October 8, 2017

May 9, 1911: Two Capital Murders in One Afternoon

As the 20th century dawned, Prescott was much more of a "law and order" town than her early years. However, May 9th, 1911 would see two unrelated, shocking, cold-blooded murders on the same afternoon!

Both suspects would face the gallows as the newborn State of Arizona grappled with the question of the death penalty.

The Murder of Louis D Yeager:
It was the late afternoon of that fateful day. "LD Yeager, one of the largest wool growers in northern Arizona and widely known throughout the west, was shot and instantly killed...at Bowle's watering place on the Aqua Fria a half mile south of Humboldt by Alexander Deyardo, a Mexican sheepherder." (Although the newspaper first reported the murderer's name as "Alexander Deyardo," it was later learned that his name was actually "Alejandro Gallegos.") (*1)

"The murder of Mr. Yeager was most cold-blooded and unprovoked," the paper complained. He arrived at "Bowie's watering place where he found one band of his sheep mixed with a band belonging to CC Hutchinson." LD noticed Gallegos, "one of the herders of the Hutchinson flock intoxicated and armed with a rifle." (*1)

"(Yeager) took the rifle from Gallegos and unloaded it. Later he returned it to (him) and started with others to separate the mixed flocks." Gallegos objected to helping, however. (*1)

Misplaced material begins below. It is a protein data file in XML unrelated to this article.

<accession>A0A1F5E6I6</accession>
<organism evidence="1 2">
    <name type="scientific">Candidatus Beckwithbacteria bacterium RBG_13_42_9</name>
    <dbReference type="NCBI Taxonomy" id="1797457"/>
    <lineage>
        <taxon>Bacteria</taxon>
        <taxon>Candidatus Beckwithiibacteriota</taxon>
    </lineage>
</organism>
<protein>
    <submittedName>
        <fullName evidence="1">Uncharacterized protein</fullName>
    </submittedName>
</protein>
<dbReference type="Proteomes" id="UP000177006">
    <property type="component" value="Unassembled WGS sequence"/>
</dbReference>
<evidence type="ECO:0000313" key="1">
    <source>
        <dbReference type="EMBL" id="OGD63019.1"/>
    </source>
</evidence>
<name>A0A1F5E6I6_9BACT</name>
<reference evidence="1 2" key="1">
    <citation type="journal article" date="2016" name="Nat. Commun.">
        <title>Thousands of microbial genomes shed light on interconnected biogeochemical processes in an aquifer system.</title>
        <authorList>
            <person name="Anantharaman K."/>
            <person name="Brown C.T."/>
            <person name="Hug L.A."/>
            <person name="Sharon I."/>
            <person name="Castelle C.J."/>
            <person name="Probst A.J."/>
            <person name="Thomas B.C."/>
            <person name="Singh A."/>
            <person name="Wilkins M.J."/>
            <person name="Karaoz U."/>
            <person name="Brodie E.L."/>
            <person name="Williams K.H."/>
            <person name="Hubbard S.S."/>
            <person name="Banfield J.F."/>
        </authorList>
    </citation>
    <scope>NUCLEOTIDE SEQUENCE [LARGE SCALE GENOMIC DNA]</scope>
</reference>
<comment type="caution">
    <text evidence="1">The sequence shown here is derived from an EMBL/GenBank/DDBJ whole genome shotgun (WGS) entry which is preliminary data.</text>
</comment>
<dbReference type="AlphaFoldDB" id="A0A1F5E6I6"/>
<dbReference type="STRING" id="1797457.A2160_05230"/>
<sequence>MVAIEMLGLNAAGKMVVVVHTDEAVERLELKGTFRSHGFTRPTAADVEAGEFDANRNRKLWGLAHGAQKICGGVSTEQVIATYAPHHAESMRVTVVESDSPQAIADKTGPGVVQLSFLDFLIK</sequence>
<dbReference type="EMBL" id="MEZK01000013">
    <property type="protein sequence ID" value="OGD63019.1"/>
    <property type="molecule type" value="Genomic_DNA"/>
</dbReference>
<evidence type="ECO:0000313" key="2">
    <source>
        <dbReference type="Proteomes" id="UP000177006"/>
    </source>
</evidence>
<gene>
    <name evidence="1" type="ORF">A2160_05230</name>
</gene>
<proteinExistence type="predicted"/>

A short time afterward, Gallegos "reloaded the gun with cartridges he had in his pocket and shot and killed Mr. Yeager." (*2)

The foreman of the Hutchinson interests was present and a witness to the murder. Gallegos fled immediately.  (*1)

True tale of how a former Prescott marshall saved a gold shipment with a clever ruse in 1894.

Soon "almost every man owning a rifle started in pursuit of the murderer." It didn't take long to catch-ip with him. Ninty minutes later he was captured in the vicinity of the bridge over the Aqua Fria river at Dewey. (*1)

As he was being taken to jail Gallegos said: "I don't know why I killed Mr. Yeager, he was my best friend." (*1)

That night the residents of Dewey surrounded the jail--not to see Gallegos hanged immediately, but rather as a guard letting the prisoner know that if he were to try to escape, "he would be summarily dealt with." (*1)

Yeager "was one of the most popular men in the entire West enjoying the highest standing in business and social circles. He was 34 years old and had a wife and three daughters "of tender age." (*1)

Justice was swift for Gallegos. Perhaps hoping to spare his neck, he pleaded guilty to first degree murder. Still, the jury wanted to hear the evidence and after doing so, sentenced him to hang. (*1)

This was not the first time Gallegos' temper got the best of him. Once he chased Louis Yeager's father, Henry C, into his house when Gallegos attempted to assault him with an axe. (*2)

In light of that and the fact that Gallegos also murdered his son, people were astounded at Henry Yeager's strong showing of principle. All throughout the ordeal the dead man's father made a "strenuous effort...to have the sentence of Gallegos commuted to life imprisonment (even) after he had killed his son and made an attempt on his own life."(*2)